Juxtaposition of entities in haiku cannot be simply the throwing together of just anything; the poet must have the intuition that certain things, albeit of “opposite” characteristics, nonetheless have a resonance with each other that will evoke a revelation when they are juxtaposed in accordance with the time-tested canons and aesthetics of haiku.

see the 2006 Spiess Contest Awards

Speculation Theme for 2005: Haiku are to be written in the spirit of the following "Speculation" (Robert Spiess, A Year’s Speculations on Haiku, Modern Haiku Press, 1995):

It is [the] subjective aspect that accounts for very much of the difference between a haiku that is merely descriptive per se and one that engenders intuitional feeling—and this is the deciding factor between a haiku in which the poet simply records stimuli and one in which the poet is in accord with the haiku moment.

see the 2005 Spiess Contest Awards

Speculation Theme for 2004: Haiku were written in the spirit of the following "Speculation" (Robert Spiess, A Year’s Speculations on Haiku, Modern Haiku (1995):(Robert Spiess, A Year’s Speculations on Haiku, Modern Haiku Press, 1995):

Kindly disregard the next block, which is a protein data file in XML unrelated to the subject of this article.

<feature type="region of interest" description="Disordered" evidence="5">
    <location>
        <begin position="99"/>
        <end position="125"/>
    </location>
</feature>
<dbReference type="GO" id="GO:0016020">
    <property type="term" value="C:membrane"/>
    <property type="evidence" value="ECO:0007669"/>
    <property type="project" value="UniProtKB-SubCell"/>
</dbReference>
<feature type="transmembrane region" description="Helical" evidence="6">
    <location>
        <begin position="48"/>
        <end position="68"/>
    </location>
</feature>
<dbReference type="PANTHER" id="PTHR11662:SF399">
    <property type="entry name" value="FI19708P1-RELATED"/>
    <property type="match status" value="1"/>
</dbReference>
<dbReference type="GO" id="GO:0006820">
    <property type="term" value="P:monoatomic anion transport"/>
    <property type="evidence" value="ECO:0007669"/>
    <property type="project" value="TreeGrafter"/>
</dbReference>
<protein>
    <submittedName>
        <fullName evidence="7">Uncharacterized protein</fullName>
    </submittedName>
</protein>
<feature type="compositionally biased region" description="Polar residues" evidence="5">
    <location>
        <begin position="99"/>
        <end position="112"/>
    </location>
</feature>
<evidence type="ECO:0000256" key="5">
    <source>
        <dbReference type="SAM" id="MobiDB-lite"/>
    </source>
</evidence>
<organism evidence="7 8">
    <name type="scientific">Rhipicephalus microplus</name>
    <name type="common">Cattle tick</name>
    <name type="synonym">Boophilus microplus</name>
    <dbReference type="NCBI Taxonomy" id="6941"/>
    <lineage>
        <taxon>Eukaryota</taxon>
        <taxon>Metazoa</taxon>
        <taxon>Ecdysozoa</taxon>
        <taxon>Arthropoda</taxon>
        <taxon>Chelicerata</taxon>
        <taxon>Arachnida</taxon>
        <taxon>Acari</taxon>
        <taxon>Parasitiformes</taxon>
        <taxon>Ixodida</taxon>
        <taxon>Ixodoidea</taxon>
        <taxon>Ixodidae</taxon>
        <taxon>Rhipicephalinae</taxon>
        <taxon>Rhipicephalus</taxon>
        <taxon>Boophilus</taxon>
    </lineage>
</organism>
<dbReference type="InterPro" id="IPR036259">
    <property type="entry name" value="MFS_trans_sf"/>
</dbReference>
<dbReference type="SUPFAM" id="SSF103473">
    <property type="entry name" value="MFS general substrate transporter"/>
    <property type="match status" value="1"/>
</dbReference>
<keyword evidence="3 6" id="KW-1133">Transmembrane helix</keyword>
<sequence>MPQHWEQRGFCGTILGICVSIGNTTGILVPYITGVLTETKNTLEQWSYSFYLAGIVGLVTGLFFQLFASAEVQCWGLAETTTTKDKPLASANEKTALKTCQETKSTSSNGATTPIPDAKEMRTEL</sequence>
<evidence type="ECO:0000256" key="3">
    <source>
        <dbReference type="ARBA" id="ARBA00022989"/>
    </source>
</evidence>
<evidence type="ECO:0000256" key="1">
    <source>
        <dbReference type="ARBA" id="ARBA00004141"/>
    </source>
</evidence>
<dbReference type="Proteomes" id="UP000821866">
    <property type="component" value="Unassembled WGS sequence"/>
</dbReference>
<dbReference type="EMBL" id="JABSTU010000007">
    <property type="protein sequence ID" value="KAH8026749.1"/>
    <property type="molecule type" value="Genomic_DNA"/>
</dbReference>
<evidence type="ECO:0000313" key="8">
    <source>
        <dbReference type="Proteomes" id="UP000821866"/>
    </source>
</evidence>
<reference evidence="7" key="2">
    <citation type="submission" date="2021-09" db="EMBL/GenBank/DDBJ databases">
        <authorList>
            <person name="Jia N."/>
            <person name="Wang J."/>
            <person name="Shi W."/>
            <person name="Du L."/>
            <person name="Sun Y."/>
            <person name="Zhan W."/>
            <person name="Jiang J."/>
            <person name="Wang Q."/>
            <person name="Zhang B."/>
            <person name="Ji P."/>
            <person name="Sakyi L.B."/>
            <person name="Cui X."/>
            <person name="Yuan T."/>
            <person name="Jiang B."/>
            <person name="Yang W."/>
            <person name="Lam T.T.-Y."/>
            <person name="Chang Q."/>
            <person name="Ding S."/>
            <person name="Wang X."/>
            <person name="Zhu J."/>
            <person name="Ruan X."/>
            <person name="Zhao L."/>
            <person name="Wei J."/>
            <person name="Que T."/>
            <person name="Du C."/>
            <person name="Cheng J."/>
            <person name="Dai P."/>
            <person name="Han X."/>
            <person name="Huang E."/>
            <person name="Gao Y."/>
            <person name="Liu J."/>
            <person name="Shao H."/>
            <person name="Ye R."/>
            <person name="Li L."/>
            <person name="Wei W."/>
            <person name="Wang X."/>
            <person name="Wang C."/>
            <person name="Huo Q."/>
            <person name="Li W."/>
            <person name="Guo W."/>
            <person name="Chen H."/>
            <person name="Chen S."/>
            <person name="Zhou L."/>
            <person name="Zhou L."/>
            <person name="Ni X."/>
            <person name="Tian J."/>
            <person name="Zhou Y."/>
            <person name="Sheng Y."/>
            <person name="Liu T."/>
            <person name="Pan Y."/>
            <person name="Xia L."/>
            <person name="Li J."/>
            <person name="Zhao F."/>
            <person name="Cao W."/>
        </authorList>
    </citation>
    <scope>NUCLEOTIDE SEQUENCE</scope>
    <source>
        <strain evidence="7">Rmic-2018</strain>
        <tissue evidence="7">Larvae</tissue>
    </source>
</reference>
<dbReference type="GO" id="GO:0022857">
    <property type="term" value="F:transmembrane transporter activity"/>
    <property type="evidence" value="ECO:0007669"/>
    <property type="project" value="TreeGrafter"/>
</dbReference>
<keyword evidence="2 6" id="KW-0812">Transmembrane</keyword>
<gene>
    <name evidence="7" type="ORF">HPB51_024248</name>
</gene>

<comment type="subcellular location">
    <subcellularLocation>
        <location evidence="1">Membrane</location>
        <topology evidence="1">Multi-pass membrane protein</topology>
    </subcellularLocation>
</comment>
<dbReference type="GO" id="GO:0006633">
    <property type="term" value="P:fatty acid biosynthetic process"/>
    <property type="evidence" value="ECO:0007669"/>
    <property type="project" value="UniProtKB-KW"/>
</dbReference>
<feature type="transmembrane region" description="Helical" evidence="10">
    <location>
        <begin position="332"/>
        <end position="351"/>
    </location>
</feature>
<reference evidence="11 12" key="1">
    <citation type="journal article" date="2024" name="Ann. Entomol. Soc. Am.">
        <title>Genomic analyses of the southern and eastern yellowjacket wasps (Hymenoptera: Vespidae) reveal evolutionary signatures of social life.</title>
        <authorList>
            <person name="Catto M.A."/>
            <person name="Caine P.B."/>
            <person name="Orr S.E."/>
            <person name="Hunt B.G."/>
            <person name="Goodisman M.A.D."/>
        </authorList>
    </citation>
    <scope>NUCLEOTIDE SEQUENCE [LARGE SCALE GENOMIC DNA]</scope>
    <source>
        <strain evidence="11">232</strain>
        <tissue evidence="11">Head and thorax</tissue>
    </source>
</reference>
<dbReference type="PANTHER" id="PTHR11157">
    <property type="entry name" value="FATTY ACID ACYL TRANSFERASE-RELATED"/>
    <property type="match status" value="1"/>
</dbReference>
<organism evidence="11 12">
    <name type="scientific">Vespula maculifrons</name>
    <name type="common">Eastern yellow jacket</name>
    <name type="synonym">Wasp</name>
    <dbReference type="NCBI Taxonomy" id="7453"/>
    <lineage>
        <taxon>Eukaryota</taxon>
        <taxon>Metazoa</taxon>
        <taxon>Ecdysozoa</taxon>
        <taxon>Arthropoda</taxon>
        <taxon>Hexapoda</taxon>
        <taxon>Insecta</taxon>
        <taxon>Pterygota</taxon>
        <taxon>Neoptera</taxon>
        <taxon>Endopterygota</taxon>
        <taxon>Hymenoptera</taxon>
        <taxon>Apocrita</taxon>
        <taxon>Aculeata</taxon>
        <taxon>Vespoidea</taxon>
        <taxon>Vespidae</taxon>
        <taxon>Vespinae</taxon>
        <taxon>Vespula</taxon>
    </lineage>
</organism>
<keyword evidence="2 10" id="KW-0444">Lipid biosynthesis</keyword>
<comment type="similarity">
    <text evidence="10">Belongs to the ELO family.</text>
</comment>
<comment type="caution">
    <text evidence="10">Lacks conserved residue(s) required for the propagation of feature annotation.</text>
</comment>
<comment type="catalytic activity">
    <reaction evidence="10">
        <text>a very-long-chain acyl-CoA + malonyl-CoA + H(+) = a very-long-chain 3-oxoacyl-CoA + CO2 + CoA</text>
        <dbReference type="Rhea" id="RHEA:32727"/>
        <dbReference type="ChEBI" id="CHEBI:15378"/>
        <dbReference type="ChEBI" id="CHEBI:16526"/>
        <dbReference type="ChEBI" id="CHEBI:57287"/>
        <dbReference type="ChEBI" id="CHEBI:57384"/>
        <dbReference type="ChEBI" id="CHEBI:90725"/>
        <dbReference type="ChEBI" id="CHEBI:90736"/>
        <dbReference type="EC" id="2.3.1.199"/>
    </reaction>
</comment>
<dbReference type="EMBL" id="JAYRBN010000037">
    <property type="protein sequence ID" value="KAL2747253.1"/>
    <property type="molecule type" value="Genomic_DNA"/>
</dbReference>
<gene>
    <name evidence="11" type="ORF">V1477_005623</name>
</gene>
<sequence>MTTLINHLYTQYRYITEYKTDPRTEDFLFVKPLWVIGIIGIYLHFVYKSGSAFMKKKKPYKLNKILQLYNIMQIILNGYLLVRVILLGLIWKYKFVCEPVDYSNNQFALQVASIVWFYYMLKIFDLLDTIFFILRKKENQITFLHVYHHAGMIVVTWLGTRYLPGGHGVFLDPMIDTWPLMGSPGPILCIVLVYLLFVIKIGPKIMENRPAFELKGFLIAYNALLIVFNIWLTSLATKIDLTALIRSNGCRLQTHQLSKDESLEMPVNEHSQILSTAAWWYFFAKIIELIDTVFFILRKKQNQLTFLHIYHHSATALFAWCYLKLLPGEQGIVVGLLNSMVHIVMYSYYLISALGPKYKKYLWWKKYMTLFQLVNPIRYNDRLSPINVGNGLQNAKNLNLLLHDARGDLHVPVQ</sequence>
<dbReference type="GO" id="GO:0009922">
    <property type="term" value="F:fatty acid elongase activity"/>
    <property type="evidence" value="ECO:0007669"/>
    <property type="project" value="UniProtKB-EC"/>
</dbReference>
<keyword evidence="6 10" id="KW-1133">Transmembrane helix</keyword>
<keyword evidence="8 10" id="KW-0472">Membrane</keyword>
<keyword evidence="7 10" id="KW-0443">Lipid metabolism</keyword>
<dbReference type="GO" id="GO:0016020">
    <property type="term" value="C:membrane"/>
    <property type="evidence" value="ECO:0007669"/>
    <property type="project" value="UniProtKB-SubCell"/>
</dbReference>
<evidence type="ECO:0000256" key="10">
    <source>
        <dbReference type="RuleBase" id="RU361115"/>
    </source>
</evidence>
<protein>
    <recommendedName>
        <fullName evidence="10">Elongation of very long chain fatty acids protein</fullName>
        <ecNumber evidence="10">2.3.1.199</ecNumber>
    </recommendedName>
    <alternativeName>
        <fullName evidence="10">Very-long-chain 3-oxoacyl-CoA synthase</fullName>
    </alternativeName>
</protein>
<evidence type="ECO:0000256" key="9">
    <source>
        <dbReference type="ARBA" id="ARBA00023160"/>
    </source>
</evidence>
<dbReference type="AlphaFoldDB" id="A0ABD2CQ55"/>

True haiku poets do not write to demonstrate how different their haiku are from those of other haiku poets. Goethe wrote, "I have reaped the harvest that others have sown. My work is that of a collective being and it bears Goethe’s name."

see the 2004 Spiess Contest Awards

Speculation Theme for 2003: Haiku written in the spirit of the following "Speculation" (Robert Spiess, A Year’s Speculations on Haiku, Modern Haiku (1995):

Most haiku of excellence are serenely vibrant. Although they seldom are concerned with grand or marvelous events, or employ highly charged language, or possess startling qualities, they nonetheless are intensely alive in their quiet and deep evocation of aspects of life and the world, aspects that can easily be overlooked. In and through these haiku we are able to live more fully and with a non-exclusiveness that lets us participate in and appreciate multitudinous event-experiences.

see the 2003 Spiess Contest Awards